Friday, April 30, 2010


Supersymmetry is easy, isn't it?. I have posted (in spanish) a brief introduction to the subject. And I'll make more posts abut it. I am almost sure that everyone who has passed a course in QFT can understand the basics of supersymmetry.

After all, you have a superpartner for every particle, that has opposite statistic. You have funny names for the superpartnerts. The partner of the electron is the slectron, the quark has the squark, etc. And for bosonoics fields the thing is easy also. To the photon corresponds the photino, to the gluons the gluino, to the higgs the higssino, etc.

Well, them if you remember that for every broken global symmetry there is an associated particle, the goldstone boson them you know what a goldstino is. Isn't it?

Well, if you read the book that gives title to the entry(the full title is theory and phenomenology of sparticles) you will realize that maybe the goldstino could not be exactly what you think.

And, of course, you will learn a lot more about phenomenology of N=1 supersymmetry in 4 dimensiones. That includes the MSSM, cosmology of supersymmetry models, etc, etc. The books is from 2004 (reprinted in 2007) so it is, I guess, terribly outdated. I find it a lot better option that the,somewhat similar in it's purpose, book of Michel Dine (supersymmetry and superstrings). Ok, this book doesn't cover superstring, and it has many more pages. But with the actual trend of growing interest in phenomenology, motivated by the dark matter experiments, and the beginning of operation of the LHC it looks as a good reference book to get good info about the characteristics of neutralino, methods of supersymmetry breaking or whatever.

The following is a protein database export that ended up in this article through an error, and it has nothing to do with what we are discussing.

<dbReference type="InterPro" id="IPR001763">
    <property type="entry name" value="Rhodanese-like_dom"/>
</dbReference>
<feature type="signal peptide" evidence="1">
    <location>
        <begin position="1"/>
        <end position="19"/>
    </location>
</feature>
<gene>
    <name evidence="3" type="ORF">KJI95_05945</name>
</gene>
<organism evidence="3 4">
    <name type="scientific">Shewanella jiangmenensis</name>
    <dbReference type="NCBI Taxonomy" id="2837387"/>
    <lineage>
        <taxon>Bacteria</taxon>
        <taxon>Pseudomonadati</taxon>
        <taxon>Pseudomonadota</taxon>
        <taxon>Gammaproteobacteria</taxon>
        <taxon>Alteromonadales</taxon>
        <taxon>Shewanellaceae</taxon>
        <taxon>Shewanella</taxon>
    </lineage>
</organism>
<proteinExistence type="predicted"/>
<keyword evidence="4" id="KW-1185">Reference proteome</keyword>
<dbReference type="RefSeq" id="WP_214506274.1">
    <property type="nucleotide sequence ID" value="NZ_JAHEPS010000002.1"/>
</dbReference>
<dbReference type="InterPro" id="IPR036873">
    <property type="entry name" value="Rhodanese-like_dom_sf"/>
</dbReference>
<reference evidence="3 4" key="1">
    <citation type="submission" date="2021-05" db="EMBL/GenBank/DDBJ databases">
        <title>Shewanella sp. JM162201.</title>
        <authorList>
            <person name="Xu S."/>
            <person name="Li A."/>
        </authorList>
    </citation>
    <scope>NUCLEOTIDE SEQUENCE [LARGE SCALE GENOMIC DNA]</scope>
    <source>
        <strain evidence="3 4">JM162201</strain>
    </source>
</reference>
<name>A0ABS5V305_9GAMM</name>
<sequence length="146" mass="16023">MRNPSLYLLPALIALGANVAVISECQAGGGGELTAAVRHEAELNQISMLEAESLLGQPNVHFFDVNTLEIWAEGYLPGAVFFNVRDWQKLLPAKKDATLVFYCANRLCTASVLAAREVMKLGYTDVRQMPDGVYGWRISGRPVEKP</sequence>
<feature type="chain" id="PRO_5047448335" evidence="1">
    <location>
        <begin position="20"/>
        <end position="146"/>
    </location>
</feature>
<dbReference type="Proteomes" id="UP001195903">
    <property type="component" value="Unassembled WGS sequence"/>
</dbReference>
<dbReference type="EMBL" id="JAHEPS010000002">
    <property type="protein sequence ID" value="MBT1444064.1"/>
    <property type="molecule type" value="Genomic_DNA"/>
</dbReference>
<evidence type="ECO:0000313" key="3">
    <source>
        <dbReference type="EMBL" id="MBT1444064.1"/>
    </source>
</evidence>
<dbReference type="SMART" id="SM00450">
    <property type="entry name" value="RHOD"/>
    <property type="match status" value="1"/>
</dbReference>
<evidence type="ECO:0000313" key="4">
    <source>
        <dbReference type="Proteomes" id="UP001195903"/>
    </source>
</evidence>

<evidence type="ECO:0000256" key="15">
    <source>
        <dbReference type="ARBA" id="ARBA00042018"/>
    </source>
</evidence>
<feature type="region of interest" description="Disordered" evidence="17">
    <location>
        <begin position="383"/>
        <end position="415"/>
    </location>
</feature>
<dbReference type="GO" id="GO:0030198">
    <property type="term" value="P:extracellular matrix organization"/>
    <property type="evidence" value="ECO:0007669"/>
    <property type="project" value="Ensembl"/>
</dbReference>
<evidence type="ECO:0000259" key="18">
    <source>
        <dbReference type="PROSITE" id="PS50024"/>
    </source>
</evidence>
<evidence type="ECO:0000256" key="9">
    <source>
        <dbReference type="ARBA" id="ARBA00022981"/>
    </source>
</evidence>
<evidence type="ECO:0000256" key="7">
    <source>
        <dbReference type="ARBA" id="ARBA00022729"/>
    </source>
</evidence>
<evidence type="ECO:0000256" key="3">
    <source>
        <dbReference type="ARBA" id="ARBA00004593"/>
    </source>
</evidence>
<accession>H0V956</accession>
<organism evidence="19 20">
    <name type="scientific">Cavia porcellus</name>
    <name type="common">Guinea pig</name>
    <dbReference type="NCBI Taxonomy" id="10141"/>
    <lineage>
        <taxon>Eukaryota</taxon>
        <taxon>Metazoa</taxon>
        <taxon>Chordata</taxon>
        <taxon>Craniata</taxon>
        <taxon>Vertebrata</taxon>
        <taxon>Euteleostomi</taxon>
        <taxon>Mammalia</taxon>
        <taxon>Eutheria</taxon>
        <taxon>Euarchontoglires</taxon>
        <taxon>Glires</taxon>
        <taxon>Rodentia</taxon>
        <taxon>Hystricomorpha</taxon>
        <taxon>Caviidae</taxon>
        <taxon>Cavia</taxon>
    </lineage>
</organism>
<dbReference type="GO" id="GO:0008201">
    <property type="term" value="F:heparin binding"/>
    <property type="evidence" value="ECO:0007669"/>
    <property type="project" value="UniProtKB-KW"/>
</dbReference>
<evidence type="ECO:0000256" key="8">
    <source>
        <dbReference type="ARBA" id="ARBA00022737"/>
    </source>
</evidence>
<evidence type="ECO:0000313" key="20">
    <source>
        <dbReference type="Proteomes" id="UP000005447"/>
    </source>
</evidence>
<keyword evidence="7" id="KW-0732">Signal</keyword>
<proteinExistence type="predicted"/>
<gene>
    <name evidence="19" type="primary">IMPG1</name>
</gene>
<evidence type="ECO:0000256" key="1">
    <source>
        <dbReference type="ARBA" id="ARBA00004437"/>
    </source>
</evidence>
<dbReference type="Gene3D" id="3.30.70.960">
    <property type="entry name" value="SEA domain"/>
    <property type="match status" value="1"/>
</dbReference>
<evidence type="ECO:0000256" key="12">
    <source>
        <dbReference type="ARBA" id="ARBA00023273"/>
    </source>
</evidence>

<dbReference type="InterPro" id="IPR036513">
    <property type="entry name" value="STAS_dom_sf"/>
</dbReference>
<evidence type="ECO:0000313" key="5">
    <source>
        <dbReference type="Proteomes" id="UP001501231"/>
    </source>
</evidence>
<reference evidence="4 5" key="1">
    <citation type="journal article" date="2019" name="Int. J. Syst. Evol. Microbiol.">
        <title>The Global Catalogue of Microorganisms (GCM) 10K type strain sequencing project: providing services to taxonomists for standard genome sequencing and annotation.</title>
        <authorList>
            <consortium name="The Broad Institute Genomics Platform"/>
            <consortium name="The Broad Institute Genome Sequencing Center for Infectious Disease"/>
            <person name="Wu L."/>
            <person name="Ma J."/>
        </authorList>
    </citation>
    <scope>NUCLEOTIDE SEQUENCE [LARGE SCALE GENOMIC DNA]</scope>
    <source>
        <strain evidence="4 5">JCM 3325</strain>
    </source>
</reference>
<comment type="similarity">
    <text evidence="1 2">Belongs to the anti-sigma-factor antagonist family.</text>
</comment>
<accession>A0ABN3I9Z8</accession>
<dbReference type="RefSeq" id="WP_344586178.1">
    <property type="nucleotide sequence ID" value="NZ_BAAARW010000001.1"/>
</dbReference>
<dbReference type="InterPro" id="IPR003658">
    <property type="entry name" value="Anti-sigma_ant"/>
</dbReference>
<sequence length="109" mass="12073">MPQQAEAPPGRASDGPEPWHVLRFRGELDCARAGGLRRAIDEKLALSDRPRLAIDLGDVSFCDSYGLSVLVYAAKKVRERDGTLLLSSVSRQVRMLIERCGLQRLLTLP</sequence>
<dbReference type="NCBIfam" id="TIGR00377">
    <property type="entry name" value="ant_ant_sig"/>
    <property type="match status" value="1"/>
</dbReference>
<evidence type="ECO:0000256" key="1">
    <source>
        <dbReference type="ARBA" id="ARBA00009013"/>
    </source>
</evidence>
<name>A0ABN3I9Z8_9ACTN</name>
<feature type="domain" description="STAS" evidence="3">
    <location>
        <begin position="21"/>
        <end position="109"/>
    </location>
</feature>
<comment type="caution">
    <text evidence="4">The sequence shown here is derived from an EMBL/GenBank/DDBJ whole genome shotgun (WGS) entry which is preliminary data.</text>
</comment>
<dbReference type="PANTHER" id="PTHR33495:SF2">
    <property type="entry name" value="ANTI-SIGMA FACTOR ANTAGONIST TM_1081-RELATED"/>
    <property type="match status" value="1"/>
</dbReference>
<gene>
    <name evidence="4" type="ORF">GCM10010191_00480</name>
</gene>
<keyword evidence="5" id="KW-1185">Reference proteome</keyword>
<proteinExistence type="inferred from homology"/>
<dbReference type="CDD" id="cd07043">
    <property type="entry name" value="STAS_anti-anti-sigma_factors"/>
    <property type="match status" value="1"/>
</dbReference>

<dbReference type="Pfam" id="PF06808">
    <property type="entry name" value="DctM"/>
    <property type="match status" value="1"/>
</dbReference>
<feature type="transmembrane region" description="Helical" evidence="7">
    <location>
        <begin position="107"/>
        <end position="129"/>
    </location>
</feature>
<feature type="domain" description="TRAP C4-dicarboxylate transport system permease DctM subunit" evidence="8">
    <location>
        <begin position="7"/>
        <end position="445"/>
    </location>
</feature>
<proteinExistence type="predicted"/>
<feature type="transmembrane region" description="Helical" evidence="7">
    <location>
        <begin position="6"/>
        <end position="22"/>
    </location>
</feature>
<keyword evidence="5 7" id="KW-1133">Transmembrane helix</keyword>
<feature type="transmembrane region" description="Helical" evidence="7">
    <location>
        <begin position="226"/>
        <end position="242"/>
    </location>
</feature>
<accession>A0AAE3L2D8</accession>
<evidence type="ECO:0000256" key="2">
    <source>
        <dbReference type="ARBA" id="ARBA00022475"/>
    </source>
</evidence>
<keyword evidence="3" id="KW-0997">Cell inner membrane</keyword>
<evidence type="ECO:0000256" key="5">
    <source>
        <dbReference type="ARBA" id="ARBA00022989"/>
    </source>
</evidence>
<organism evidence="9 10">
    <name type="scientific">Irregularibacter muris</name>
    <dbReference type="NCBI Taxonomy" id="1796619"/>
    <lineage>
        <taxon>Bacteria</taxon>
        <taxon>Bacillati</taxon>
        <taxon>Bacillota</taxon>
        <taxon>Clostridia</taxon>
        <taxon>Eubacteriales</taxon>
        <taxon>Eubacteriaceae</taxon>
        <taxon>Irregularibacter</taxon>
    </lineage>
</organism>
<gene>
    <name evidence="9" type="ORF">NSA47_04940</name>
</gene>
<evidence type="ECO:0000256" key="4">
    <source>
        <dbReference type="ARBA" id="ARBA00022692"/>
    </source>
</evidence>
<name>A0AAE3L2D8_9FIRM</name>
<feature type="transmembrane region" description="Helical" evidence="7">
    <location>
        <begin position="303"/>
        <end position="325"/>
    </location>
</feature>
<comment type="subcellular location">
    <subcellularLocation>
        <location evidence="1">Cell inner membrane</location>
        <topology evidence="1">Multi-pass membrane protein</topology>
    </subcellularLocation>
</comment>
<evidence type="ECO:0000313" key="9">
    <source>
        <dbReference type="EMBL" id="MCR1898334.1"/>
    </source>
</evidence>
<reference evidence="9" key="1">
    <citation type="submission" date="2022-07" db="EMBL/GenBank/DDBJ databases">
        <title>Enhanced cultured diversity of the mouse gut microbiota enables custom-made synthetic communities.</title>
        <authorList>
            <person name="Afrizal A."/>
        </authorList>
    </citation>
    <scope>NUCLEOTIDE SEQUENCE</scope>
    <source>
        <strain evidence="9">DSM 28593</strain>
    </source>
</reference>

P.S. I'll try o update the previous posts, as promised, as soon as possible.

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